Ohio Corn, Soybean and Wheat Enterprise Budgets: Projected Returns for 2020
Written by Barry Ward, Leader, Production Business Management*
COVID-19 has created an unusual situation that has negatively affected crop prices and lowered certain crop input costs. Many inputs for the 2020 production year were purchased or the prices or costs were locked in prior to the spread of this novel coronavirus. Some costs have been recently affected or may yet be affected. Lower fuel costs may allow for lower costs for some compared to what current budgets indicate.
Production costs for Ohio field crops are forecast to be largely unchanged from last year with lower fertilizer expenses offset by slight increases in some other costs. Variable costs for corn in Ohio for 2020 are projected to range from $359 to $452 per acre depending on land productivity. Variable costs for 2020 Ohio soybeans are projected to range from $201 to $223 per acre. Wheat variable expenses for 2020 are projected to range from $162 to $198 per acre.
Returns will likely be low to negative for many producers depending on price movement throughout the rest of the year. Grain prices used as assumptions in the 2020 crop enterprise budgets are $3.20/bushel for corn, $8.30/bushel for soybeans and $5.10/bushel for wheat. Projected returns above variable costs (contribution margin) range from $109 to $240 per acre for corn and $179 to $337 per acre for soybeans. Projected returns above variable costs for wheat range from $152 to $262 per acre.
"Return to land" is a measure calculated to assist in land rental and purchase decision making. The measure is calculated by starting with total receipts or revenue from the crop and subtracting all expenses except the land expense. Returns to land for Ohio corn (total receipts minus total costs except land cost) are projected to range from -$48 to $72 per acre in 2020 depending on land production capabilities. Returns to land for Ohio soybeans are expected to range from $65 to $214 per acre depending on land production capabilities. Returns to land for wheat (not including straw or double-crop returns) are projected to range from $70 per acre to $173 per acre.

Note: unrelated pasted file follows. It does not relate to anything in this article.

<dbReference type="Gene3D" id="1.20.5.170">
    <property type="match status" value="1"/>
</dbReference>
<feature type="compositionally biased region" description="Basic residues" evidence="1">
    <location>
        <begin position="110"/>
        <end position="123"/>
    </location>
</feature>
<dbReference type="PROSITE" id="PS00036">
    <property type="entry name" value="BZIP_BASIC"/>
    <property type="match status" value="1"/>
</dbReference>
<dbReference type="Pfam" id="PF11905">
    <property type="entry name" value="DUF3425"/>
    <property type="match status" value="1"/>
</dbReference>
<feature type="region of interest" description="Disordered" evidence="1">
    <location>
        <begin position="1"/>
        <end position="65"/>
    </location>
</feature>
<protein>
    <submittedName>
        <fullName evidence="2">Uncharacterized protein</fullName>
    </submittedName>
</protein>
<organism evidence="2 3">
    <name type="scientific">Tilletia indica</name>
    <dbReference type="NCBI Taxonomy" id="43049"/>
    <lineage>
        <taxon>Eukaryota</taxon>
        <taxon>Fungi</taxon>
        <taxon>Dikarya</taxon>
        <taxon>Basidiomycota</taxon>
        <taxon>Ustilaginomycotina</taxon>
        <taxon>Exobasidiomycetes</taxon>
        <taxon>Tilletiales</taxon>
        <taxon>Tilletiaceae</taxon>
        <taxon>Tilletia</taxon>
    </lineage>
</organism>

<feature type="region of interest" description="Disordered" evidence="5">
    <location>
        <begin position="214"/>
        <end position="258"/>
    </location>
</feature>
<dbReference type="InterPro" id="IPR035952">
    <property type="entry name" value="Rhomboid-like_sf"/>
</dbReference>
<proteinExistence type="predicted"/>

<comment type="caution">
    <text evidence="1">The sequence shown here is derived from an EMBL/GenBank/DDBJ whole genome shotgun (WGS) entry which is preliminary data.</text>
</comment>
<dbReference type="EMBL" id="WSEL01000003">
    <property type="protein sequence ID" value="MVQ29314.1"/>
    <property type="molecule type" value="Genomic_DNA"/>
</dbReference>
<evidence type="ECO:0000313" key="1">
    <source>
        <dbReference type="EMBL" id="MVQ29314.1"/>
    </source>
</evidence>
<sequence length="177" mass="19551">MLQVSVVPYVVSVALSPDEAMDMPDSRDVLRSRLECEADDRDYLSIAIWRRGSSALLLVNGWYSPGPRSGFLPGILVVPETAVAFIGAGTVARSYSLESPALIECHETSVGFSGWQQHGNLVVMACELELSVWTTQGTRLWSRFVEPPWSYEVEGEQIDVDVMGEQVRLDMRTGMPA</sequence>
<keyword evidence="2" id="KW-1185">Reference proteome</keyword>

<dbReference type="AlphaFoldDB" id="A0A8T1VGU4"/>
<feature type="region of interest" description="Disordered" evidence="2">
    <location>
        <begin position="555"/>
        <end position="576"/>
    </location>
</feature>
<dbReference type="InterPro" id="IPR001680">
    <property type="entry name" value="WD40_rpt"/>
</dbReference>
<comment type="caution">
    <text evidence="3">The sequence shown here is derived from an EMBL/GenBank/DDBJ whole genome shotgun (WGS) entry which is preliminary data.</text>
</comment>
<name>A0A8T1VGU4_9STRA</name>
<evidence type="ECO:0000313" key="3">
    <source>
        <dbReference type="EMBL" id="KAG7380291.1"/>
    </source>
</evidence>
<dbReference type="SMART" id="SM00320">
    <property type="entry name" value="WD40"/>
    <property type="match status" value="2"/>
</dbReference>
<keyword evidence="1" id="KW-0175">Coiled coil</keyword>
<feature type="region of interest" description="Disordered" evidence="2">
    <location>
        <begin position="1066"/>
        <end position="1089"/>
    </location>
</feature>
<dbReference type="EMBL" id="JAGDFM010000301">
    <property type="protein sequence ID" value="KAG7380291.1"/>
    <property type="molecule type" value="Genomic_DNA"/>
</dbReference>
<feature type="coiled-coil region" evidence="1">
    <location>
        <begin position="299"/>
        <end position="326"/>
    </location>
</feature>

Total costs projected for trend line corn production in Ohio are estimated to be $759 per acre. This includes all variable costs as well as fixed costs (or overhead if you prefer) including machinery, labor, management and land costs. Fixed machinery costs of $75 per acre include depreciation, interest, insurance and housing. A land charge of $187 per acre is based on data from the Western Ohio Cropland Values and Cash Rents Survey Summary. Labor and management costs combined are calculated at $67 per acre. Details of budget assumptions and numbers can be found in footnotes included in each budget.
Total costs projected for trend line soybean production in Ohio are estimated to be $517 per acre. (Fixed machinery costs: $59 per acre, land charge: $187 per acre, labor and management costs combined: $46 per acre.)
Total costs projected for trend line wheat production in Ohio are estimated to be $452 per acre. (Fixed machinery costs: $34 per acre, land charge: $187 per acre, labor and management costs combined: $41 per acre.)
Current budget analysis shows favorable returns for soybeans compared to corn but crop price change and harvest yields may change this outcome.
These projections are based on OSU Extension Ohio Crop Enterprise Budgets. Newly updated Enterprise Budgets for 2020 have been completed and posted to the Farm Office website here: https://farmoffice.osu.edu/farm-mgt-tools/farm-budgets.
*Readers may have noticed a few blog posts by Barry Ward recently. Barry directs OSU Extension's Production Business Management research and our Income Tax Schools, and is a key member of the Farm Office team. We've asked Barry to join the blog in an effort to expand its breadth and cover all of our Farm Office website topics. In addition to agricultural law coverage, we'll also update readers with our latest information on farm management, tax, marketing and ag policy. Watch for our other new authors, and we hope you enjoy the Farm Office Blog!